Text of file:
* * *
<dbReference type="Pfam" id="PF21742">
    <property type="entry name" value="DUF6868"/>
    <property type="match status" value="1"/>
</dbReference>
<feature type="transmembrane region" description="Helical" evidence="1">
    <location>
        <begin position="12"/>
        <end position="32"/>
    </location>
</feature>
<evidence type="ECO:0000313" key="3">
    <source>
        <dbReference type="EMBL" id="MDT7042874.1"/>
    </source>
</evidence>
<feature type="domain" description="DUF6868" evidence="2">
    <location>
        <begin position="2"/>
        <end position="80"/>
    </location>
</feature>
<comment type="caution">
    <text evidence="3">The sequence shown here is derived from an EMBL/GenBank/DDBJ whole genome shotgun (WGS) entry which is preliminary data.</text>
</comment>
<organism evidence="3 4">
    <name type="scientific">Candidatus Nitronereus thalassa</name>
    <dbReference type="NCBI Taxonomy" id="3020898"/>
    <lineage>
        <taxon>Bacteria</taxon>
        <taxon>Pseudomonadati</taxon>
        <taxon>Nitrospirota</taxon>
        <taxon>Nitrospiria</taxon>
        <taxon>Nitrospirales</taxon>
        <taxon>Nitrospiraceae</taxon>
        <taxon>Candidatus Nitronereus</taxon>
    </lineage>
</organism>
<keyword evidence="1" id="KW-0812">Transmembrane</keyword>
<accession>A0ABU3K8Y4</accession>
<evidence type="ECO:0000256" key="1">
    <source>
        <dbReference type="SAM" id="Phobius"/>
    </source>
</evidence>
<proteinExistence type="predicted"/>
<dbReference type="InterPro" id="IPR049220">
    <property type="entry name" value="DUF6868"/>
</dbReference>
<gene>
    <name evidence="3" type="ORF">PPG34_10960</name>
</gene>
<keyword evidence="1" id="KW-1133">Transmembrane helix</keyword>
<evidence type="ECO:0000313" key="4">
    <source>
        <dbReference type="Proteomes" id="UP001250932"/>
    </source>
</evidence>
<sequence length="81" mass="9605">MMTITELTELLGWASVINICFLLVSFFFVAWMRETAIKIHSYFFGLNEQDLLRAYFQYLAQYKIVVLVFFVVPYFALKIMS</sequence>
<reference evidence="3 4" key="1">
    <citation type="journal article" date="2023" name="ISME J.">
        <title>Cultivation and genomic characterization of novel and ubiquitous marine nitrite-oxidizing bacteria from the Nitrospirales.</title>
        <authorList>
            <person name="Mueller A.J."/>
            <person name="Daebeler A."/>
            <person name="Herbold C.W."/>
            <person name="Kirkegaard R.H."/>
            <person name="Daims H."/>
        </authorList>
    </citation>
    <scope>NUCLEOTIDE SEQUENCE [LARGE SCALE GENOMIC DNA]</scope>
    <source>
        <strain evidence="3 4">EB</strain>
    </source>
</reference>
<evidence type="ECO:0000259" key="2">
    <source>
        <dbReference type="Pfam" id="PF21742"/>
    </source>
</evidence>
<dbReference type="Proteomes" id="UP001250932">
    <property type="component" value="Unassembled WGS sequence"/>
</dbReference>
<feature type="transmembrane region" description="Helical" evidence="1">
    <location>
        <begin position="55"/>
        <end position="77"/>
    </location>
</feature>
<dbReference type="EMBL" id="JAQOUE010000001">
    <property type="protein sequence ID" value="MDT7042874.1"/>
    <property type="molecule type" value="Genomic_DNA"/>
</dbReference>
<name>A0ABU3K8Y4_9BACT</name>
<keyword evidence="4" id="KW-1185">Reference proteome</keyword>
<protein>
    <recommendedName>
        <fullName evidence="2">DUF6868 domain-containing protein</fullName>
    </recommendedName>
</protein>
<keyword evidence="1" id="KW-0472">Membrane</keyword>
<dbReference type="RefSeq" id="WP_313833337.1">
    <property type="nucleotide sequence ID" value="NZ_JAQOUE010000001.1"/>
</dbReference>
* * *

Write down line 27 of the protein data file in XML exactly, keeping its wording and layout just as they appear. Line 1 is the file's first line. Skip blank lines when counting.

    <dbReference type="NCBI Taxonomy" id="3020898"/>